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Mark London Director, Art Dealers Association of Canada

Good afternoon, ladies and gentlemen.

With your permission, I'll present in English,

but I'll be happy to answer you in the official language of your choice.

My name is Mark London, and I'm the owner of Galerie Elca London in Montreal, which was founded by my late parents in 1960. My gallery specializes in the sale of Inuit art from the 1950s to the present.

I am here today speaking as a member of the board of directors of the Art Dealers Association of Canada. At present, the association is comprised of 76 commercial art galleries, and collectively we represent several hundred artists from coast to coast.

While many try to paint the relationship between artist and dealer as an adversarial one, the truth is that we're partners. I like to say that when the sun shines, it shines for everyone. However, I'm here to tell you that there are storm clouds on the horizon. Many ministers from across our great country have received pro forma letters from constituents demanding that Canada enact an artist resale royalty.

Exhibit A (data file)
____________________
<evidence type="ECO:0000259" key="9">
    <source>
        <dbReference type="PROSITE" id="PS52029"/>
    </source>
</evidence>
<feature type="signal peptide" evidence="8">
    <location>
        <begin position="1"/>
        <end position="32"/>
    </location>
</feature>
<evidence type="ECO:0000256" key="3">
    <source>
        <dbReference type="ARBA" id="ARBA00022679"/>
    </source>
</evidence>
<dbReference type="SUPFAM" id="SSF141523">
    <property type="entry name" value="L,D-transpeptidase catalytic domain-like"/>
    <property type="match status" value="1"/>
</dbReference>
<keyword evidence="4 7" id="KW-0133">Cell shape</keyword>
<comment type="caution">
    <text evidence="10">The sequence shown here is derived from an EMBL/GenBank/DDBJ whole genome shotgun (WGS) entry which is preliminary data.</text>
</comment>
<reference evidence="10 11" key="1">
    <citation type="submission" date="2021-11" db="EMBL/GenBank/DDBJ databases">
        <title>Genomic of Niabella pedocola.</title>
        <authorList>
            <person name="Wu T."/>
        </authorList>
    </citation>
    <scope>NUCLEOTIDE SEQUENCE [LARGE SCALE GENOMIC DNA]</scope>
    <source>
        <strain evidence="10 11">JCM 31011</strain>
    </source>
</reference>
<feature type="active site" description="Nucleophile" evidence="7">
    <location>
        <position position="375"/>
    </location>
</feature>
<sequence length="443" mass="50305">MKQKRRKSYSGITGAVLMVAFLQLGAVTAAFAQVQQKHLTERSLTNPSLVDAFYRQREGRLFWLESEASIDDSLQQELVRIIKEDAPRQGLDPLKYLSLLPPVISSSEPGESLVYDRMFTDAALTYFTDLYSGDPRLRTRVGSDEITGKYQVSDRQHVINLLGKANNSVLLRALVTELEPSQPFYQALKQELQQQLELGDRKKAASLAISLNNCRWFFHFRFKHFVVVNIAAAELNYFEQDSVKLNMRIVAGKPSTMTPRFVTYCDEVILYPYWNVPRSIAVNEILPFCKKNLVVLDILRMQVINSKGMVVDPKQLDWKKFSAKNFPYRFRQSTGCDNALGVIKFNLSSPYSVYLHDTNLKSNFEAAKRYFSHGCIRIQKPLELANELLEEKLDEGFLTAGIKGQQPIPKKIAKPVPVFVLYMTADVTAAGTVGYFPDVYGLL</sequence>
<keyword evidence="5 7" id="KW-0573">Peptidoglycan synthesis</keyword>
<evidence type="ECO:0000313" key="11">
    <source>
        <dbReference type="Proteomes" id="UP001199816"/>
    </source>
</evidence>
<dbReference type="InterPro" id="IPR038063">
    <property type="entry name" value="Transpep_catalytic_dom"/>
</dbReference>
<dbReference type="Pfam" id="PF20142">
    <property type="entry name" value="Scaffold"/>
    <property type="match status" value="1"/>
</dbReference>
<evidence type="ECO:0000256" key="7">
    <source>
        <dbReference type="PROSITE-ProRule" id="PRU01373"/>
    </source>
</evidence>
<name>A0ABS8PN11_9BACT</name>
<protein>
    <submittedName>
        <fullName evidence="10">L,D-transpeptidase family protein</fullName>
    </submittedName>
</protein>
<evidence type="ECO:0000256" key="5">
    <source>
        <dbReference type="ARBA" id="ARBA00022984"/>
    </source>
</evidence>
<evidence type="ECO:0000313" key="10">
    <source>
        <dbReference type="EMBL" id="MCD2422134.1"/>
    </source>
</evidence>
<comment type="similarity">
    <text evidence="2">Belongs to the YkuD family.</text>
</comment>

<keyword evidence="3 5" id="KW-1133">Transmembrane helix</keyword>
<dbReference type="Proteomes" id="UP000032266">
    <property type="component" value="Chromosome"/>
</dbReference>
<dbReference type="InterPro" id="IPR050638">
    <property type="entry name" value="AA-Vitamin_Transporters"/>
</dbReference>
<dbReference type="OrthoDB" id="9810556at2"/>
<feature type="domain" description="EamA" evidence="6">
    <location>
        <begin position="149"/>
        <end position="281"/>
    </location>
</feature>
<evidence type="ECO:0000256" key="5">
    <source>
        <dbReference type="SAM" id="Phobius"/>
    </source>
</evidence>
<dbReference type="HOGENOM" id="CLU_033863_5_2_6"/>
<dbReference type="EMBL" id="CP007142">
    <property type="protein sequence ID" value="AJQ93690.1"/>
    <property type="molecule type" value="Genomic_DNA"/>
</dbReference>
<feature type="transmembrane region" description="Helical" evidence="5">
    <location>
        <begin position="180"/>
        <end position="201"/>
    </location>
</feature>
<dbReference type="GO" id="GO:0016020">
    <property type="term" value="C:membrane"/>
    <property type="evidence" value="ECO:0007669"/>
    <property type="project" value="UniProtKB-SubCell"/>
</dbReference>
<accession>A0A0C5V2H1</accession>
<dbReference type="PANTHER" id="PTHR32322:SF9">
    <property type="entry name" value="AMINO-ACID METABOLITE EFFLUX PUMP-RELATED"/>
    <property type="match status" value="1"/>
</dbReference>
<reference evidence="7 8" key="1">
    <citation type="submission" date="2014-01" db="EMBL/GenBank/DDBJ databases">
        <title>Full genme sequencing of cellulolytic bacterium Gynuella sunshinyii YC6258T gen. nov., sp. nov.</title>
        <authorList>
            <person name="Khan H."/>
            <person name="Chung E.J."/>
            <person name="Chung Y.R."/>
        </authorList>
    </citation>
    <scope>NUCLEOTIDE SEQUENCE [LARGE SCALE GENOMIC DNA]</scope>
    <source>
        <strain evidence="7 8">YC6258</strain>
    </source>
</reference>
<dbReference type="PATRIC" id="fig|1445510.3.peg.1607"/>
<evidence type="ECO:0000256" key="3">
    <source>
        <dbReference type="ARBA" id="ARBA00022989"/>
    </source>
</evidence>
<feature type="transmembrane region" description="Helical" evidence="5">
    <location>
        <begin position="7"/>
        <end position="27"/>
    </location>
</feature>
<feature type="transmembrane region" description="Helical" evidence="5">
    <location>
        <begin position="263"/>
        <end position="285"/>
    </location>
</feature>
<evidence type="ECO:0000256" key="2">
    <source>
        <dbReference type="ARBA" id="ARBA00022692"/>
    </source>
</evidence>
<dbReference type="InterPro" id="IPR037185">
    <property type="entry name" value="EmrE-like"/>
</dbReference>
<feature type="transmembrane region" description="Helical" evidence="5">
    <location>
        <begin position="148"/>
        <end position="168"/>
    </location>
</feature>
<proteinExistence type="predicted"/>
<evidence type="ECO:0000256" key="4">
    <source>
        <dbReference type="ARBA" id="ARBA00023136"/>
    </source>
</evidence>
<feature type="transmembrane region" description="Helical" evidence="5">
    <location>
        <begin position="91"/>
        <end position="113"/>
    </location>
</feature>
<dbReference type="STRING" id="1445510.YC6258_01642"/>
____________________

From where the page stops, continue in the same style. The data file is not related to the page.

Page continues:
While this noble concept is indeed law in many countries, it exists more to level the playing field between trading partners than to benefit artists. What is seldom mentioned is that the ARR simply does not benefit those whom it was designed to help. In most cases, the sole beneficiaries of significant ARR monies are the estates of a handful of wealthy artists.

For commercial galleries, the administrative costs of the ARR represent a significant financial burden. Indeed, the greatest beneficiary of the ARR, regardless of country, is the organization tasked with collecting and distributing the funds. One could easily argue that any organization arguing to become the administrator of the ARR is doing so because this represents a lucrative revenue stream.

In 2013, the Honourable Scott Simms introduced private member's Bill C-516, an act to amend the Copyright Act. While Mr. Simms might have put some thought into drafting the bill, it is obvious that he did not consult with anyone who sells art for a living, or for that matter anyone who buys it. Ladies and gentlemen, it would be impossible in the allotted time to detail exactly why this bill, particularly as written, would be a nightmare, but I can give you some highlights.